Barnes & Noble Founder Maintains Control of Board

By Maryann Yin Comment

barnes-noble-logo1.jpgBarnes & Noble founder Leonard Riggio and supporters have defeated investor Ronald W. Burkle’s attempt to secure more spots on the company board. After a shareholder vote, Riggio and his two nominees, Dave Golden and David Wilson, will sit on Barnes & Noble board.

According to the New York Times, the Riggio family owns 36 percent of Barnes & Noble while Burkle owns 19 percent. In an effort to limit Burkle’s power, Barnes & Noble launched a “poison pill” plan. A Delaware court judge approved the strategy in August. At this meeting, Burkle’s investment firm Yucaipa Companies also asked that the poison pill limitations be raised to 30 percent, but that was also rejected.

Barnes & Noble will now proceed with an auction. The Wall Street Journal quoted director Patricia Higgins: “Yucaipa is welcome, as are all interested parties, to make a bid for the Company. All interested bidders should contact our financial advisors at Lazard.”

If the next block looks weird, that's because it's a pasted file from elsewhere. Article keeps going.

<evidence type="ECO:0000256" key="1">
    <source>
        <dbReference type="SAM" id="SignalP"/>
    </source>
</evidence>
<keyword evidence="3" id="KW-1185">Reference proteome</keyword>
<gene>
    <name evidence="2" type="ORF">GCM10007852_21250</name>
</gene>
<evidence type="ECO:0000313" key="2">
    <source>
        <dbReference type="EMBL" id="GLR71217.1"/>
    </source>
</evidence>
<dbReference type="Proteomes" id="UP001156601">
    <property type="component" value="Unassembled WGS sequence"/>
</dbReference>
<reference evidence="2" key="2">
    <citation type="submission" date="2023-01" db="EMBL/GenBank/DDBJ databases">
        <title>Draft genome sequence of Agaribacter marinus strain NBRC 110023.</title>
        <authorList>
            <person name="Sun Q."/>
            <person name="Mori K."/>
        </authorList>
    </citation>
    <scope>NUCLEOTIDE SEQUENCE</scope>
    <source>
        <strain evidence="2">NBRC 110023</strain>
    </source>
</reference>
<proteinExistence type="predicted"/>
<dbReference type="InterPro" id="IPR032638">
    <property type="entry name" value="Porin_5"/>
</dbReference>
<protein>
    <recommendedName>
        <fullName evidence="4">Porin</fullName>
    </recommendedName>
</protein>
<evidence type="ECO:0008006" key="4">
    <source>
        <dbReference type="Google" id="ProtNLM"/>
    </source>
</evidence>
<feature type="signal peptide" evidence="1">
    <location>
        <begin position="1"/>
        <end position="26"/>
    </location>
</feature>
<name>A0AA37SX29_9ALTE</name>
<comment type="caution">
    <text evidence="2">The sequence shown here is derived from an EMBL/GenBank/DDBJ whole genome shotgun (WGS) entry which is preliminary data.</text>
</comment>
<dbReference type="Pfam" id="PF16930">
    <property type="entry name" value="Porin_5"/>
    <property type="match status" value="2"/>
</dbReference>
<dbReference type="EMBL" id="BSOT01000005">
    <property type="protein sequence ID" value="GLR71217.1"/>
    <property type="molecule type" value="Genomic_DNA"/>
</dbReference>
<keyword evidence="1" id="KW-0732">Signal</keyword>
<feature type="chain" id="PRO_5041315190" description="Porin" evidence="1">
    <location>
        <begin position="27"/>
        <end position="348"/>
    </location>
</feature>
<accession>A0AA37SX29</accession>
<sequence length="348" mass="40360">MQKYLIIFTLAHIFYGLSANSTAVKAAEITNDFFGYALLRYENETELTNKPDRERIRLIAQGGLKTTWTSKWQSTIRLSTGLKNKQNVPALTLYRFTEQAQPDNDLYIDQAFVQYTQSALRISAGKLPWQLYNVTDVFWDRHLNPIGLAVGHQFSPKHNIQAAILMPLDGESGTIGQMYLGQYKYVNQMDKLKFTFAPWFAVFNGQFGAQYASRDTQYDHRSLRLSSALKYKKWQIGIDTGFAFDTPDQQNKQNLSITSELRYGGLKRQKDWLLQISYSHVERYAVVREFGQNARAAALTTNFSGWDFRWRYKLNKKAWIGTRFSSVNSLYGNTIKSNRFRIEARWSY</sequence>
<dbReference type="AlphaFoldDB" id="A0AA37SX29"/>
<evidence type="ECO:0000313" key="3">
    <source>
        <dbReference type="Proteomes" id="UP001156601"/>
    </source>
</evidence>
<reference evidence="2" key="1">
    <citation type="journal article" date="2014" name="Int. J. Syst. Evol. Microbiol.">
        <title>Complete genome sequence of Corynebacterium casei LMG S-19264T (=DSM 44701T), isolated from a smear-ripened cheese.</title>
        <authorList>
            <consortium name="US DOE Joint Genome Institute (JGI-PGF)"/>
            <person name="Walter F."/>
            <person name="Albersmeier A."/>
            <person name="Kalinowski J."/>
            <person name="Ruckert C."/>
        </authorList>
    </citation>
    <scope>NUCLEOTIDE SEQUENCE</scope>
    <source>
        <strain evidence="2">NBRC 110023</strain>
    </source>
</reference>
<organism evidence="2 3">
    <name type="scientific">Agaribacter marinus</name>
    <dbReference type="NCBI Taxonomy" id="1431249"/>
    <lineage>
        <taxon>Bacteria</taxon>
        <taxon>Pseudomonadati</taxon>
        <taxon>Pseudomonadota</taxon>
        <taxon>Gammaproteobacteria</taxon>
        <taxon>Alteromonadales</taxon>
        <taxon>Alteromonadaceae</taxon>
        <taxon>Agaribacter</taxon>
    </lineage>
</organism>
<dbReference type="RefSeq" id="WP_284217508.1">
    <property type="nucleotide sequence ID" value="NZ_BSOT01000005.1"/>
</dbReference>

Burkle and Riggio fought to fill three contested board seats. Burkle’s proposed board included himself, Stephen Bollenbach, and Michael S. McQuary. Burkle claims that he had no intentions of a hostile takeover, but wanted the Riggio family to have less influence over the actions of the board.

This has been a tense time for the corporate administrators of Barnes & Noble. Burkle had won the support of proxy advisory firm Institutional Shareholder Services. Riggio had the support of three smaller firms, Proxy Governance, the Egan-Jones Proxy Services, and Glass Lewis. (Via Digital Book World)